published: 9 /
Disorientating latest album and their first without iconic bassist and founder member Peter Hook from New Order
Just what is it that we want from our ageing musicians? The Rolling Stones have been going for fifty years now, and while they aren’t what they used to be, live or on record, they can still put on a hell of a show.
The Stones haven’t changed all that much in their time, shortlived forays into disco notwithstanding, and we love them. David Bowie, on the other hand, has reinvented himself a dozen times in about the same timespan, and we love him for that. Then there are the bands who’ve ploughed the same furrow and have lost what it was that made them special, such as Oasis, whose quality of music dropped pretty sharply after their first two albums.
The latest album from New Order, their tenth studio release, is a strange piece of work. ‘Music Complete’ sounds like New Order and doesn’t sound like New Order, all at once. In fact, what it most strongly calls to mind is Electronic, the “supergroup” side project founded by New Order’s singer Bernard Sumner and the Smiths’ guitarist Johnny Marr. In fact, its sound – polished, metallic, aloof – seems to have been largely directed by Sumner rather than any of the others.
That’s not to suggest that Stephen Morris and Gillian Gilbert, particularly, haven’t anything to contribute. Far from it – from the group’s previous work, that seems far-fetched. But then this is New Order’s first album without their iconic, statuesque bass player Peter Hook, who called it a day a few years back. It’s also worth noting that this is Gilbert’s first album with New Order since she rejoined the group in 2011, having left it ten years before that. Of the two, though, Hook’s absence is the more obvious one.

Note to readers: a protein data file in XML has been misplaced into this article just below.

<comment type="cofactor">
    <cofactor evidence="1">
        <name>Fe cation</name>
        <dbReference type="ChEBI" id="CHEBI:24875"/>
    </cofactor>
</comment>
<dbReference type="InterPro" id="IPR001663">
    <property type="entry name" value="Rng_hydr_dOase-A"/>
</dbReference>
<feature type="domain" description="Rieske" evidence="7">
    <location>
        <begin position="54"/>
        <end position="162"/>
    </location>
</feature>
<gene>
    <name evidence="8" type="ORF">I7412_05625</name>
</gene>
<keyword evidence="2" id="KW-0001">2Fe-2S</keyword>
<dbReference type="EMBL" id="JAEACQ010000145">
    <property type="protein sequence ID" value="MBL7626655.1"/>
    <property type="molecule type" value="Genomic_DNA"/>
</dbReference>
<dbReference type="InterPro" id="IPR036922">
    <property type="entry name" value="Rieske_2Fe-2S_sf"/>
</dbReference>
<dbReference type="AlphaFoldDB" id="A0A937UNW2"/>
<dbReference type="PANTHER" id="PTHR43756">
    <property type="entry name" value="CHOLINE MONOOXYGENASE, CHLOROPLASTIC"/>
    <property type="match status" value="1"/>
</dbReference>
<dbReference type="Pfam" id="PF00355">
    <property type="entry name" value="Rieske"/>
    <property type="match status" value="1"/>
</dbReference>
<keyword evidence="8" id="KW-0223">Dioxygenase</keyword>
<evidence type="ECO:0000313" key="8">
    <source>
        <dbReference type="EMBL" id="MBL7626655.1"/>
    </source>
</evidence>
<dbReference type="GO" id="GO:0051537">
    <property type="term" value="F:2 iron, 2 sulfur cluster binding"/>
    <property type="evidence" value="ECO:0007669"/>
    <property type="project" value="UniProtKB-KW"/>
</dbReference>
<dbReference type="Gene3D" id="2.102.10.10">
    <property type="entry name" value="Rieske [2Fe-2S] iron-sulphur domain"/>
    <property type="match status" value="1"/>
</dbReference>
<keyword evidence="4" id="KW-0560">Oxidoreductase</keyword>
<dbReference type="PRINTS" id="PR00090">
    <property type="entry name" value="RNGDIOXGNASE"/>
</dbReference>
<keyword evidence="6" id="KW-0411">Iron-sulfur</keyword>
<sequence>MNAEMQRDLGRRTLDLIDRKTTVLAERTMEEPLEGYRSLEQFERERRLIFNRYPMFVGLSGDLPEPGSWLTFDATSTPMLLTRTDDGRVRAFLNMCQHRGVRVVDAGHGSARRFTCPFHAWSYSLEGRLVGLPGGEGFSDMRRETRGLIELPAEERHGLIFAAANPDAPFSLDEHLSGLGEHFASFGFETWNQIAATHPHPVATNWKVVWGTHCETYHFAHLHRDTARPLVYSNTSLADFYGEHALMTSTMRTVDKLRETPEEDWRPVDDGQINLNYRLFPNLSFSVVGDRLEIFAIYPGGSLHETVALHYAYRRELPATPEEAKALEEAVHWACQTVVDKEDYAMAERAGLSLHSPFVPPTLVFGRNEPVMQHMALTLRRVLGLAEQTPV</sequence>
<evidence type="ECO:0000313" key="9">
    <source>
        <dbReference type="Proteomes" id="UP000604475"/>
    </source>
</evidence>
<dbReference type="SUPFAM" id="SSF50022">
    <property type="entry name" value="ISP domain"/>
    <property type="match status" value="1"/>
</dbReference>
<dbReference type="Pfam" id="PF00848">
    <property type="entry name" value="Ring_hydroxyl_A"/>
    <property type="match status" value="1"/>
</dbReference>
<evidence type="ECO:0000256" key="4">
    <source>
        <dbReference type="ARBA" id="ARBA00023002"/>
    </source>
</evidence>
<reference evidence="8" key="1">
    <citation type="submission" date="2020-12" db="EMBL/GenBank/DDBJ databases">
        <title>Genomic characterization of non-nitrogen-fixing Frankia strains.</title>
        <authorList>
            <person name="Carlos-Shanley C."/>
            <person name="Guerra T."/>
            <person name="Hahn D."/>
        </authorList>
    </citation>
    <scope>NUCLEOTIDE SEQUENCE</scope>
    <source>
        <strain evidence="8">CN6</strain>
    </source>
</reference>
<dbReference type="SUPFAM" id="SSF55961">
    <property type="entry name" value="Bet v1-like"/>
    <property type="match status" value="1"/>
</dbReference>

You can believe that, especially given the personal acrimony between him and Hook, Sumner wanted to stamp his own sound on the album and make a mark. It certainly sounds like a Bernard Sumner album. In March Hook told 'The Guardian that his son would do a better job of playing bass than Tom Chapman', who’s been playing bass in the band since 2011, and the bassline, that defining characteristic of New Order’s music, is perhaps what’s missing most from ‘Music Complete’.
The sound is heavy in the top half of the spectrum – all synths and snares and vocals, which again appears to have been a definitive stylistic decision to turn a corner from Hooky’s low-slung bass parts. The overall effect, though, is to make the songs feel more ethereal and less worldly than they should. What characterised New Order back in the 1980s and 90s was that they had such a broad appeal: for dance music pioneers who owned one of the world’s most famous nightclubs, they could rock a stadium with the best of them, and for what essentially resembled a rock band, they had as much credibility with the snootiest dance music aficionados as any highly regarded avant-garde DJ. Part of that was undoubtedly the mix of instruments which they got right as soon as they started – whether that was deliberate or by accident, the potent combination of those strong rock basslines with synthetic instrumentation and futuristic vocals was what made New Order what they were.